Estimate from 5 to 20 months from application to award depending on several factors, including the weightiest: whether you will need to resubmit. If you end up on the long end of that continuum, your R21, which you can’t renew, may end well before we could fund your R01.
If you’re a new or early-stage investigator, you’ll need to pay particular attention to timing issues.
While you work on your R21, time will march on, moving you closer to the end of the 10-year period when you qualify as an early-stage investigator.
Further, your R21 won't benefit from our higher R01 payline for new (including early-stage) investigators. Your R21 application will also not be eligible for our R56-Bridge award or selective pay programs.
Despite these hitches, R21s can be a useful part of a grant portfolio. You can find samples of successful applications at Sample Applications and Summary Statements. The first four on the list are examples of smaller projects, and the last two are examples of high-risk applications.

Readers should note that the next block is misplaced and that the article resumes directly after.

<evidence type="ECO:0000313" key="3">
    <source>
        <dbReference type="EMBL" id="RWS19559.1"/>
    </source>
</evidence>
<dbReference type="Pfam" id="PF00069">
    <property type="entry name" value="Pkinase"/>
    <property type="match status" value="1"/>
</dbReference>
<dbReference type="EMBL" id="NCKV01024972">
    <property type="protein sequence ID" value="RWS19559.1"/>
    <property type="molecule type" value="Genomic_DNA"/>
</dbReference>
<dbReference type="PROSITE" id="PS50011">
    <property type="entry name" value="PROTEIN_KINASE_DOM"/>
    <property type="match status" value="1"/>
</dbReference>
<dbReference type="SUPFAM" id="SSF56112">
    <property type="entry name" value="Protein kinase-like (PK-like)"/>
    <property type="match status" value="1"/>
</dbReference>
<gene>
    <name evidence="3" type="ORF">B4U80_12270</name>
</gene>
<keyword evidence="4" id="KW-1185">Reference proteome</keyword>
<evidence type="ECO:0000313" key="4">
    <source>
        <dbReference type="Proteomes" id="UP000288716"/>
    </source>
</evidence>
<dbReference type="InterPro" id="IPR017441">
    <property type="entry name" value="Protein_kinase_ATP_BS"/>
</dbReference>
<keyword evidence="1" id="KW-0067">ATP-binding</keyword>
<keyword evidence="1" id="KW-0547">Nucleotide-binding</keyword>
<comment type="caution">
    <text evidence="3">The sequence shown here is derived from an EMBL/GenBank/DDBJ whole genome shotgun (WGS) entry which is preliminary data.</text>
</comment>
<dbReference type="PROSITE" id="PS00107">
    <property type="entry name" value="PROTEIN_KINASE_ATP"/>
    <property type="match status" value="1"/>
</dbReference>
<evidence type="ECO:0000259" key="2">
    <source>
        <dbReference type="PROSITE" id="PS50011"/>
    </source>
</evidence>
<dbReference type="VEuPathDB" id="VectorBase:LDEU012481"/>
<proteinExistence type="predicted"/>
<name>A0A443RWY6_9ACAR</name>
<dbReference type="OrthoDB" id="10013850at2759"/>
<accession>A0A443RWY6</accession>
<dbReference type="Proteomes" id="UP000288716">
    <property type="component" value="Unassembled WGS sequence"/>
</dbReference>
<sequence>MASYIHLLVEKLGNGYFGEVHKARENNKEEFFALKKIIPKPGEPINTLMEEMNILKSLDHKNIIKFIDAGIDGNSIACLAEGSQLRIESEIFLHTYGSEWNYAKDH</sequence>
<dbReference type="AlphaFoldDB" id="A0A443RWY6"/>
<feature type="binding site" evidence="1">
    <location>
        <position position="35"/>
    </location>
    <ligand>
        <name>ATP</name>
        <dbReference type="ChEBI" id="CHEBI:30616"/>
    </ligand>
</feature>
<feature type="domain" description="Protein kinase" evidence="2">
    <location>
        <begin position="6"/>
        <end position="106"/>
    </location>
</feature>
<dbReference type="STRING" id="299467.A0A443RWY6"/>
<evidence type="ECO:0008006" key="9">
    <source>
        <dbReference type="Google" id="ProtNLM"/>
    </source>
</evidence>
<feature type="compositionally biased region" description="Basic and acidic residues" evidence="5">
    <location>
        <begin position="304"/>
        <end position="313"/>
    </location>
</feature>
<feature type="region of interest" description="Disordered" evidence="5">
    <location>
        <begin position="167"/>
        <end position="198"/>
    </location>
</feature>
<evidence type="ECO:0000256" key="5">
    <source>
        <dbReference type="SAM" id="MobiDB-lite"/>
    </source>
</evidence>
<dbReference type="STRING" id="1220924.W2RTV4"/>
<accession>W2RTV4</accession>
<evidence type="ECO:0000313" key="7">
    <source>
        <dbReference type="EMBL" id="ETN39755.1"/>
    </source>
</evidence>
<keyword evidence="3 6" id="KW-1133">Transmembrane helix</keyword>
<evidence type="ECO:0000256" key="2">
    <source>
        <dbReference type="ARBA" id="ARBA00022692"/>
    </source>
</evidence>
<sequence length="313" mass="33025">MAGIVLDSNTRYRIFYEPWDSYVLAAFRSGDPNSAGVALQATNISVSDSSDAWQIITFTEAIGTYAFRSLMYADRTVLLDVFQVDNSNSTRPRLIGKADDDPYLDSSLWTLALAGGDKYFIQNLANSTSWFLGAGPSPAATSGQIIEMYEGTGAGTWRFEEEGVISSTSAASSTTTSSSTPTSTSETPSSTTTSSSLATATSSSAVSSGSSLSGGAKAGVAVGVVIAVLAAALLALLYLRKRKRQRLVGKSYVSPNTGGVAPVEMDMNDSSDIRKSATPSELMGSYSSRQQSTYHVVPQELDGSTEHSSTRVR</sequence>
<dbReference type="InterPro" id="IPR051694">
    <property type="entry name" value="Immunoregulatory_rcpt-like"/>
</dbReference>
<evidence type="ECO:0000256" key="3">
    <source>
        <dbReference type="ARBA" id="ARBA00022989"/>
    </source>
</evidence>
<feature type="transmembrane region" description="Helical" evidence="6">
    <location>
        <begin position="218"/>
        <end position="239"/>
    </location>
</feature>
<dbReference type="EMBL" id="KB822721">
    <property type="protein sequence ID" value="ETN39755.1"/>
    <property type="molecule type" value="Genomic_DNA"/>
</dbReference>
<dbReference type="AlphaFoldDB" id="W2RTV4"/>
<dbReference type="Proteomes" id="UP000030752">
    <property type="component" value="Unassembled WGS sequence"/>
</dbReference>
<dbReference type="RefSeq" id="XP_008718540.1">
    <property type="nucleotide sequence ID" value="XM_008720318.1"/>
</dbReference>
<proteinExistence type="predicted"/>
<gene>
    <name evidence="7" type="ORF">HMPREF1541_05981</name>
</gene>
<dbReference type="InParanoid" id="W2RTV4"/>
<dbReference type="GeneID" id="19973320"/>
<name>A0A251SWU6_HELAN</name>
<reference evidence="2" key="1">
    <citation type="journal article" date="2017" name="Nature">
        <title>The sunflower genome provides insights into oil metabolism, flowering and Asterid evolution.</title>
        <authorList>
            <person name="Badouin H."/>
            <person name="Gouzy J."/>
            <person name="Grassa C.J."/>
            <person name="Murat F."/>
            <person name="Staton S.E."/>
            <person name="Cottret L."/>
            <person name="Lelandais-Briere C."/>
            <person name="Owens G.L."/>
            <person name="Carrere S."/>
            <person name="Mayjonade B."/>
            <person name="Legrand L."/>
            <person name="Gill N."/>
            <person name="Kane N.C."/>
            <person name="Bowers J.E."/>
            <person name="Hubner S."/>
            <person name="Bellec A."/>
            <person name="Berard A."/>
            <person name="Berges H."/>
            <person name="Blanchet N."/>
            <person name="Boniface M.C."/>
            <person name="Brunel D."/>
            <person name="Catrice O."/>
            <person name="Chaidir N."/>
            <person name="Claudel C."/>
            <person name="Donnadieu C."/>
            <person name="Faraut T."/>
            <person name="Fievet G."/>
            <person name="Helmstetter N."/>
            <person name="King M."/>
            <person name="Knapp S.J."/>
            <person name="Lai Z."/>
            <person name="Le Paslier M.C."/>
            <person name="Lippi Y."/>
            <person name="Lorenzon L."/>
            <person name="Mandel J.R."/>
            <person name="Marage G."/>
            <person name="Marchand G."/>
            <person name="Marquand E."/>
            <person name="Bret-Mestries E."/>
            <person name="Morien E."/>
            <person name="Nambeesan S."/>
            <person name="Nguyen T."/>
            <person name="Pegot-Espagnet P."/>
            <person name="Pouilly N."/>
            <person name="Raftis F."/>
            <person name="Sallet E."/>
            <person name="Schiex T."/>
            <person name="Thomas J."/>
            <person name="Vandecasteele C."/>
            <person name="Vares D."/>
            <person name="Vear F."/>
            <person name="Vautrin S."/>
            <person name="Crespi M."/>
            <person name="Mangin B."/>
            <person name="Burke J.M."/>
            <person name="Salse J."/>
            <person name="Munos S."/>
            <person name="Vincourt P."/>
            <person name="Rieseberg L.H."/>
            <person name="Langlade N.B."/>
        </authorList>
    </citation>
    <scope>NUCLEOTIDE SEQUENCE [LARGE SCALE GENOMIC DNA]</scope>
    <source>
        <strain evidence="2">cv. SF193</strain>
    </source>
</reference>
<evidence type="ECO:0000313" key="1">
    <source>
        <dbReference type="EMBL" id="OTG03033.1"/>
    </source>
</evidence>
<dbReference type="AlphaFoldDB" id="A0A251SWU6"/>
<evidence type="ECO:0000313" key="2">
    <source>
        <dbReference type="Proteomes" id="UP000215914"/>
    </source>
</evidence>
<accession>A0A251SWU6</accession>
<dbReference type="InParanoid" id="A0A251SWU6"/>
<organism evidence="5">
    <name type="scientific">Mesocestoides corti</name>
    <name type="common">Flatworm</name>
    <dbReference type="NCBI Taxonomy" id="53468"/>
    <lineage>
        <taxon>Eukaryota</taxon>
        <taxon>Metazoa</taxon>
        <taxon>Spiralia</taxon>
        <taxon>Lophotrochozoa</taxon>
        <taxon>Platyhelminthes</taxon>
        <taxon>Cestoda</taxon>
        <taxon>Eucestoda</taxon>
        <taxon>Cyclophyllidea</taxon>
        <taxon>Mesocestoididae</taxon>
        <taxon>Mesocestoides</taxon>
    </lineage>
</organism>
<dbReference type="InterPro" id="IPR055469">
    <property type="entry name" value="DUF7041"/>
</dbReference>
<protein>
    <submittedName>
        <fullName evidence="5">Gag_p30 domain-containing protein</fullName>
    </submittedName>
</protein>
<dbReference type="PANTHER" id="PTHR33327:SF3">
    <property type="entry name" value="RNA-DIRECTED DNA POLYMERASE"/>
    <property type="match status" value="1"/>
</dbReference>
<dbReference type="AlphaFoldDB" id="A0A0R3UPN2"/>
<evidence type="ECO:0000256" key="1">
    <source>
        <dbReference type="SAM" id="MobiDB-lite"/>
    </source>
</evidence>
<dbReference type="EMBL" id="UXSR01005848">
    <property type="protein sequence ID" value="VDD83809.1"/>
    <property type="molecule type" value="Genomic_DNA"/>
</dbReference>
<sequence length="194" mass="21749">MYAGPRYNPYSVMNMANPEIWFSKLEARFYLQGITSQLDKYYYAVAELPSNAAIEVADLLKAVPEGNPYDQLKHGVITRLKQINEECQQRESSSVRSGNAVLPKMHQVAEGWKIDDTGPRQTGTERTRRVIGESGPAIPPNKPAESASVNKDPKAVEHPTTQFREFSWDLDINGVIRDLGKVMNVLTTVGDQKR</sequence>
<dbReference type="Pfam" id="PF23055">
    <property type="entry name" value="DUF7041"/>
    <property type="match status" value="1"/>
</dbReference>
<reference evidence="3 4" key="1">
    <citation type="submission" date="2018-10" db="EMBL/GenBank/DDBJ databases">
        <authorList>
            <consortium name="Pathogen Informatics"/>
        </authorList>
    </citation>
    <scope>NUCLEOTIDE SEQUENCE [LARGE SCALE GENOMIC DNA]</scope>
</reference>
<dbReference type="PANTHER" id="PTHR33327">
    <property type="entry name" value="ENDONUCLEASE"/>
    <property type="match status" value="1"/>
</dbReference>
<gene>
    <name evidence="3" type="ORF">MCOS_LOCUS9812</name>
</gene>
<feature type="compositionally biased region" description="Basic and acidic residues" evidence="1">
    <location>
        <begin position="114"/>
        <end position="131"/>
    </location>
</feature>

Preliminary data are not required for an R21 application, but they correlate with funding success.
In 2012, we randomly selected and reviewed 200 scored R21 applications (roughly 25 percent of scored 2011 R21 applications assigned to NIAID), counting resubmissions once, to assess the presence or absence of preliminary data. To count as having preliminary data, the application had to include actual data, not just a reference to earlier studies.
Starting with the big picture, our cohort had the following characteristics:
These data show that people overwhelmingly (93.5 percent) describe preliminary data in their R21 applications.
We don't know why. Perhaps they believe that, regardless of requirements, preliminary studies strengthen their case, or they are meeting reviewers' expectations.
Whatever the rationale, the behavior speaks for itself. And that behavior is supported by the differential success rates shown in the bullets above.